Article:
Taylor and Broeders acknowledges this to be a shift from legibility to visibility. Traditionally, data collected at population level are legible and provides grounds for governability and accountability, as opposed to visible data gathered by third parties who do not only find these data easy to use but also viable for the expansion of (political) power in driving development agendas. A hunch here is the perception of the world as a laboratory wherein social and data scientists experimentally engage the human behavior, in which the former studies the behavior and the latter accumulates power to control same behavior.

Beyond the individual are risks against state sovereignty as a result of visible data’s capabilities to expose sacred economic and social dynamics, reinforced by diminishing levels of accountability, which further leads to the strengthening of information capitalists as regnant actors in the field of international development. Although, the decentralisation of power underlines development planning, however, an excessive reliance on multinational technology corporations emplaces data as capital and redefines development as market expansion. The regime of data capturing from multiple sources, by all means possible, thence, precures the movement of web models across informational, interactional and transactional stages.

Extending the frontier of knowledge shared by Taylor and Broeders would also be the possibility of new innovation models within LMICs and by the poor communities, as referred by Heeksper poor, although it is argued that the developing nations have high software piracy rates. Nonetheless, this side of the divide can set the pace for a new techmanitarian agenda, if actions by the giants are not popularly delectable. Also, the call to bridge technology gaps in the developing world is today heralded by an increasing level of technological innovations originating from these regions –  a feature of the ICT4D 2.0 and its successors. On the other hand, pragmatically, extant realities suggest the potentiality of informational exploitation of the people by the people, further illustrated by the disparate level of access enjoyed by the LMIC populations to these technologies and the connected levels of inequality. Another is the power shift from states to their citizens, or what I call the ‘re-framing of the poor’. As there is an increasing uptake of these tools and technologies to hold governments to account, demand for good governance, and social and development policies. Nonetheless, the tech giants from the west possess a high latitude to control these on-ground activities from their central ‘cursors’, shaped by their (un)veiled models.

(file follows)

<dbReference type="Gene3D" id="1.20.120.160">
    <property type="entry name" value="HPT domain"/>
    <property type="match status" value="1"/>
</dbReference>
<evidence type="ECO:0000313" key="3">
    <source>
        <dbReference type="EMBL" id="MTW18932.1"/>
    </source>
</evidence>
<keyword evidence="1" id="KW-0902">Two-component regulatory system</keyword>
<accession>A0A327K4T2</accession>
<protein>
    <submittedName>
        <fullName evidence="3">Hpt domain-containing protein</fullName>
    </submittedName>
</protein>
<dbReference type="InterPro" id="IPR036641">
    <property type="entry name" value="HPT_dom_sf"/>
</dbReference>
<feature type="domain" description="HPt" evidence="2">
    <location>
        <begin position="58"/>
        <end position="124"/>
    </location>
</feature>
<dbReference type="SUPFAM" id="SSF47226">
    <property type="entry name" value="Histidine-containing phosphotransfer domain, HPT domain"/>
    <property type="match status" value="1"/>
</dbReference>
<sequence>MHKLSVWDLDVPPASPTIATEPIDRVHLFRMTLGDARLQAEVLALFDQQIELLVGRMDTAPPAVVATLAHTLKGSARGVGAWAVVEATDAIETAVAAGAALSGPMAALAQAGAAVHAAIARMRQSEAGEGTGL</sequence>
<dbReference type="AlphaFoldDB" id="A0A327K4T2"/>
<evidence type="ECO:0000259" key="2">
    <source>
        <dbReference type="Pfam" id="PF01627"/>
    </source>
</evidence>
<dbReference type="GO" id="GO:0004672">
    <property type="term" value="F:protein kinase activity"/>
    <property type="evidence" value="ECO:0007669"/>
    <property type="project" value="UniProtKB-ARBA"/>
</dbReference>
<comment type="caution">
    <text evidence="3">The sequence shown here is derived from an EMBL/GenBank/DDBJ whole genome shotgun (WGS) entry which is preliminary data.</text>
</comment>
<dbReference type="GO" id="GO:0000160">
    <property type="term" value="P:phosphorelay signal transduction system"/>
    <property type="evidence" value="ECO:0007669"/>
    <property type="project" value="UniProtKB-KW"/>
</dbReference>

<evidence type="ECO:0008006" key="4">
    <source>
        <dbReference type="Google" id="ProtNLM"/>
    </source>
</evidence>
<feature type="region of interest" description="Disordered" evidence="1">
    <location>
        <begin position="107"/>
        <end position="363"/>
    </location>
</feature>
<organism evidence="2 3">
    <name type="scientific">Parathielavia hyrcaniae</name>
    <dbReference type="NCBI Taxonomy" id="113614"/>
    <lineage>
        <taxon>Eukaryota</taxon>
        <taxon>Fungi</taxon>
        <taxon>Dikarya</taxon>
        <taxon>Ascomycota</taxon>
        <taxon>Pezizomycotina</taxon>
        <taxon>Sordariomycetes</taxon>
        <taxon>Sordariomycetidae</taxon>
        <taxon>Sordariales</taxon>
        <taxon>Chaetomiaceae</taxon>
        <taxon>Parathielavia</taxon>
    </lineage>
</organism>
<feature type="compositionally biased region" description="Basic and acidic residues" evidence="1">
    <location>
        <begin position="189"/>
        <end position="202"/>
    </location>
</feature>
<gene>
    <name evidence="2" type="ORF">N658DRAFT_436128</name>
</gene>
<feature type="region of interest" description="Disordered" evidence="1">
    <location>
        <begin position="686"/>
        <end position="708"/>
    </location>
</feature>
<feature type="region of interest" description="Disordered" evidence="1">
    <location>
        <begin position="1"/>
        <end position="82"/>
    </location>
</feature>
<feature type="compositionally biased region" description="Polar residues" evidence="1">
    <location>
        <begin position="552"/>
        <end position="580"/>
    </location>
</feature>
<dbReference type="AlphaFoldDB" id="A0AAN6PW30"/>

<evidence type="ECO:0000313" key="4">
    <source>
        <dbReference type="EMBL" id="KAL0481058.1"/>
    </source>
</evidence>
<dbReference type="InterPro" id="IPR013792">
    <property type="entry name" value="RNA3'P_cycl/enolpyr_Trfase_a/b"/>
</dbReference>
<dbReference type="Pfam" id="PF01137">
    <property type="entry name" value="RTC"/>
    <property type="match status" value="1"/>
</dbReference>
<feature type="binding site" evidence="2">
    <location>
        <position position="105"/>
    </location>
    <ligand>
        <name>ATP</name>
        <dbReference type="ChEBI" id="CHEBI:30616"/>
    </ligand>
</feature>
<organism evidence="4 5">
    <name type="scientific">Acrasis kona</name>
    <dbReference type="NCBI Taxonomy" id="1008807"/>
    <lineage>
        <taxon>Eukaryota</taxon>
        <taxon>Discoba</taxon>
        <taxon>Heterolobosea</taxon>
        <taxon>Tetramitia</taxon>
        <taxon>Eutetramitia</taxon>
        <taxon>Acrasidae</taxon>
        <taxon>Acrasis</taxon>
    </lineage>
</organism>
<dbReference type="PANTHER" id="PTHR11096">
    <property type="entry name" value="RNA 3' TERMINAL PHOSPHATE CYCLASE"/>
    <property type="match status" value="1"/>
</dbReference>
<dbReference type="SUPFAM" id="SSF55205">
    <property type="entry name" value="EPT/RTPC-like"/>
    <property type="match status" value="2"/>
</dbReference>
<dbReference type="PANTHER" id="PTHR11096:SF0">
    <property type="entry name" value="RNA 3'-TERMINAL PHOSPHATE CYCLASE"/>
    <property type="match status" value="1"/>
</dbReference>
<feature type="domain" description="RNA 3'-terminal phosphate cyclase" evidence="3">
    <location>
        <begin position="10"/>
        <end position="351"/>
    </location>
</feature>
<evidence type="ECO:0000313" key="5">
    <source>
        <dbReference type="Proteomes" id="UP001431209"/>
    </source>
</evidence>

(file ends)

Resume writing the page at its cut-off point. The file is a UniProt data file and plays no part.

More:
The accumulation of power through a combination of processes that however excludes data sources from post-data generation efforts, reinforces the vulnerability of sources. What does this indicate about the future of development planning? While a divorce of technology corporations from development agendas is not in view, the prioritization of ethical standards and humane concerns should marry big data-gathering aims. Hence, TECHMANITARIANISM. As the world seeks to address development challenges in LMICs, it should not unconsciously lay foundations for a vicious cycle of vulnerability – with a potential to welcome a post SDG United Nations plan that will be framed largely around the tech business and its frailties.


The views expressed in this post are those of the author and in no way reflect those of the International Development LSE blog or the London School of Economics and Political Science.

About the author

Boluwatife Ajibola

Boluwatife Ajibola is a 2020 Firoz Lalji Foundation Scholar studying for a master’s degree in International Development and Humanitarian Emergencies at the LSE. His research interests are in ICTs for development, social movements, democratic studies, and policy science. Prior to coming to LSE, he co-founded NaijaPolitoons in 2020 – a non-profit public opinion and advocacy channel aimed at strengthening citizen-engagement via cartooned contents. He is, at the time of writing, the Africa Chair of the International Association for Political Science Students (IAPSS). Twitter: @_boluajibola | LinkedIn: https://www.linkedin.com/in/boluajibola/